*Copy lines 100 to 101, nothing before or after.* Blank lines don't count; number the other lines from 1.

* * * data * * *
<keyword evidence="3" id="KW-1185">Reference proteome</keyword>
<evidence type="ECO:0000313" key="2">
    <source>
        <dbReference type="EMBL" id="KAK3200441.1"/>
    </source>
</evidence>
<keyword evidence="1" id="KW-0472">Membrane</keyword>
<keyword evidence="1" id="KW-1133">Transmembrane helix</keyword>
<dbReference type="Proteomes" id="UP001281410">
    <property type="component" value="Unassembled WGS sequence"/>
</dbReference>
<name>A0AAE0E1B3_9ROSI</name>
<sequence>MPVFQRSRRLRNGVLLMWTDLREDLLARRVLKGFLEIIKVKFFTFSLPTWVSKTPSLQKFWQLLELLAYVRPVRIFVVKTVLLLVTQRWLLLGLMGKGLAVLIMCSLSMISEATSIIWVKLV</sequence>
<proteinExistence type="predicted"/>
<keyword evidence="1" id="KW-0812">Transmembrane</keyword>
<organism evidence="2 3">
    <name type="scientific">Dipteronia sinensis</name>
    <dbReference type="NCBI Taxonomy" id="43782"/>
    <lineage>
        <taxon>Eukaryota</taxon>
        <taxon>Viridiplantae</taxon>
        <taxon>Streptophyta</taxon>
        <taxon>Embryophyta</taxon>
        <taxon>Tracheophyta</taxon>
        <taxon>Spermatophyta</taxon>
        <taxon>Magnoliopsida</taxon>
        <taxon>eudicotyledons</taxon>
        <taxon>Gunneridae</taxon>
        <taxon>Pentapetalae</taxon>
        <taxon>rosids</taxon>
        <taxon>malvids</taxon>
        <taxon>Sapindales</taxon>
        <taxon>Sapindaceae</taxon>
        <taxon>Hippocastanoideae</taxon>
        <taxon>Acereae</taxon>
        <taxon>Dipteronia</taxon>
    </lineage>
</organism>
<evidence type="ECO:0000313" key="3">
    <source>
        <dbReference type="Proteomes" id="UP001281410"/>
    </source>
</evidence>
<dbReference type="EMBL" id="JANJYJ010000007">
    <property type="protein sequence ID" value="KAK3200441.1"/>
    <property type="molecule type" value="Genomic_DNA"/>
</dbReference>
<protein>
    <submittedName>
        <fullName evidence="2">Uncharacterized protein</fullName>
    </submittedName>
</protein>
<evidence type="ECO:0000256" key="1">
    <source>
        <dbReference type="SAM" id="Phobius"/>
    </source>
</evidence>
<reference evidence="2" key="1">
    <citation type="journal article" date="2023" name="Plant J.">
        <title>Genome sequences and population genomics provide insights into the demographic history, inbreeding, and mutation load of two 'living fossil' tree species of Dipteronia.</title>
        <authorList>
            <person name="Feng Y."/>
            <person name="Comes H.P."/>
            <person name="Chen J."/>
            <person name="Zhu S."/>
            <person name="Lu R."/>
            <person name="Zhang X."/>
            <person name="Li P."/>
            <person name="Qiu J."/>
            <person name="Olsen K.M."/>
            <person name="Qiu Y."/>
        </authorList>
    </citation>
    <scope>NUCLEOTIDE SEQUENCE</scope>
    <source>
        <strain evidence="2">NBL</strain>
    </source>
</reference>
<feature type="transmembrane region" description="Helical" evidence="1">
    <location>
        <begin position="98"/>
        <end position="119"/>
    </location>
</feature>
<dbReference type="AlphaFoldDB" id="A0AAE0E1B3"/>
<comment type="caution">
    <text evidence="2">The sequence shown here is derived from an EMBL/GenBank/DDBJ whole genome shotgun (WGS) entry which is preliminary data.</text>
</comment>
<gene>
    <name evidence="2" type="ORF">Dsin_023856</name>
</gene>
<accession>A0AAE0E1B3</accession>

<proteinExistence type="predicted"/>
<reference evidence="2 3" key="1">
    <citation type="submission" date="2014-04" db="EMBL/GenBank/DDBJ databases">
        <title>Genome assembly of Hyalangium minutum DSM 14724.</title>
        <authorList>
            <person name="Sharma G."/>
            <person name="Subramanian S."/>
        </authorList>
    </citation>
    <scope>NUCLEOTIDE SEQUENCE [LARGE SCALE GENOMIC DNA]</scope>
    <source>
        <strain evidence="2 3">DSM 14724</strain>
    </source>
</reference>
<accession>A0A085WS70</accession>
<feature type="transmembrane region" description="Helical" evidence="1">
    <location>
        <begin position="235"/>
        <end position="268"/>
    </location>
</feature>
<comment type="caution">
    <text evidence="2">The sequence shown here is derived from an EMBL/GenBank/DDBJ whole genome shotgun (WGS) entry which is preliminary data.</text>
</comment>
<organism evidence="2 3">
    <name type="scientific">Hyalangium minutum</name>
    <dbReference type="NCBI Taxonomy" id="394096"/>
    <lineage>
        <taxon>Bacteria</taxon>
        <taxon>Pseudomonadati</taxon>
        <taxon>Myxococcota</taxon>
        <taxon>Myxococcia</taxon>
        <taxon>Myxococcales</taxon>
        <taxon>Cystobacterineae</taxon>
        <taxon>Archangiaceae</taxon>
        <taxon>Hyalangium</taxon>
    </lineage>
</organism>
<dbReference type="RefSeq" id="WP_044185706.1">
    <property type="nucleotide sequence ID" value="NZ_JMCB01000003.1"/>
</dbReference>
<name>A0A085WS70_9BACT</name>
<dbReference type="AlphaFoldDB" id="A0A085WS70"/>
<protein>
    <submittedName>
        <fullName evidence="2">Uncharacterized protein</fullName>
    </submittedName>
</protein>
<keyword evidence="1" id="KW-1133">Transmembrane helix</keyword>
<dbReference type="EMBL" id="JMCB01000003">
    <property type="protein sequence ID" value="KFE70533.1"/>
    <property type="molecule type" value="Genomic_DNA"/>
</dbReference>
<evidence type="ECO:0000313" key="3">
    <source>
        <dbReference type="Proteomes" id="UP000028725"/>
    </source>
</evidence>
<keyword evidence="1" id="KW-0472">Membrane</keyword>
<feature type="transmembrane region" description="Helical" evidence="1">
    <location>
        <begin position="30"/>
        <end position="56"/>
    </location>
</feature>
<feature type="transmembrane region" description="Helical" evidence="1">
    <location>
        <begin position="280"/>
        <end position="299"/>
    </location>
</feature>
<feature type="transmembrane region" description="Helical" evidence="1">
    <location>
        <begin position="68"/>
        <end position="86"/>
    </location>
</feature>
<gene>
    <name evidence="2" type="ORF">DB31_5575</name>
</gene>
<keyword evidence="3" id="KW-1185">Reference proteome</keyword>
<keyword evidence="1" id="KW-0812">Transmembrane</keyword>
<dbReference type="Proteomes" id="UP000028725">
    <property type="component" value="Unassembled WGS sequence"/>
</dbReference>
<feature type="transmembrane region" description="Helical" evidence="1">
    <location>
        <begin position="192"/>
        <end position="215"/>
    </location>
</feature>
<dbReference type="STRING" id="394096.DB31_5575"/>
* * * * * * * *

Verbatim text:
        </authorList>
    </citation>